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The Science Survey

What’s Your Type? A Look Into the World of Personality Tests

Personality tests have become increasingly popular in recent years.
It can be difficult to know who you truly are, especially during your teenage years. Personality tests claim to reveal key information about your personality and, consequently, you. But can they really tell you who you are? (Photo Credit: Brett Jordan / Unsplash)

How would you describe your personality?

Whether it’s a BuzzFeed quiz proclaiming to tell you which Disney princess you’re most like or a well-researched personality test promising to reveal “who you truly are,” personality assessments have exploded in popularity recently. There’s something alluring about a test that promises to tell you something about yourself that you don’t already know; the results can make you feel seen, offering a bit of insight into who you are.

Personality typology isn’t new. All throughout history, people have tried to organize others into distinct groups based on their personalities. The ancient Greeks were presumed to be the first, dividing people into categories based on their temperaments. They believed that temperaments arose from the ratio of fluids in the body, also known as humors (black bile, yellow bile, blood, and phlegm). While Hippocrates first developed the idea of humans having a careful ratio of humors that, if disrupted, could cause illness, Galen expanded on the idea and postulated that an imbalance could explain differences in behavior. Someone with more yellow bile than any other fluid, for example, would have a choleric temperament. This would explain their personality and why they make certain choices — someone with a choleric temperament would be more competitive as compared to someone with a phlegmatic temperament. Though the idea of humans having four temperaments has generally been debunked, the idea that different personalities generally correspond to traits of a certain temperament persists.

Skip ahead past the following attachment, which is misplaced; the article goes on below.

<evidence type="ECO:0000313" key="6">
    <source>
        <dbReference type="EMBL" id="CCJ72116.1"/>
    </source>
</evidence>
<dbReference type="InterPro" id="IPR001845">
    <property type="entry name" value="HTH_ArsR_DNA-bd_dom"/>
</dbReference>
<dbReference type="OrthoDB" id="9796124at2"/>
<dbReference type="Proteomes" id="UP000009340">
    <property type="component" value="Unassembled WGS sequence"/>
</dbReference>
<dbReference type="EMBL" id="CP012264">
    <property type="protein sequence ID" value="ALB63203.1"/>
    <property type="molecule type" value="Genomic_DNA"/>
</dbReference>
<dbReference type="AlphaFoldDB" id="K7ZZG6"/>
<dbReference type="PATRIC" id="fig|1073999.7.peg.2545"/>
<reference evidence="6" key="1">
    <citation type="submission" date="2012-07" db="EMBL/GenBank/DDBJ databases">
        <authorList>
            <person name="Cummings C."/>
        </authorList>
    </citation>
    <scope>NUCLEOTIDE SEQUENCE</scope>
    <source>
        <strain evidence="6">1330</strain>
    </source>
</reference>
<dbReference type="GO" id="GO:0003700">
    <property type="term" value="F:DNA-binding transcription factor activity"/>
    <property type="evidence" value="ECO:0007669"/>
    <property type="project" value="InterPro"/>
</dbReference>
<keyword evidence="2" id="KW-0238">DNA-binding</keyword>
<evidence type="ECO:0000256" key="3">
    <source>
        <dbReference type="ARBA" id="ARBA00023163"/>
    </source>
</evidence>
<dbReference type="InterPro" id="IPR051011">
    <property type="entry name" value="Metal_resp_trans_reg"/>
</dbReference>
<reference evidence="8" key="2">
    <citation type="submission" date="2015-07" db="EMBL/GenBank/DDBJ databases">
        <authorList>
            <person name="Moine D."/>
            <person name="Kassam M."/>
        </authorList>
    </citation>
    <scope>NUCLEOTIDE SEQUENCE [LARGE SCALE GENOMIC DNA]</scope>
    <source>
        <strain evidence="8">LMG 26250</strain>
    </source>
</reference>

Many other personality theories have been developed since then, which led to the creation of personality tests. Interestingly enough, the first personality test was unveiled during World War I. The Woodworth Personality Data Sheet was developed out of an urgent need to screen soldiers for what was referred to as “shell shock.”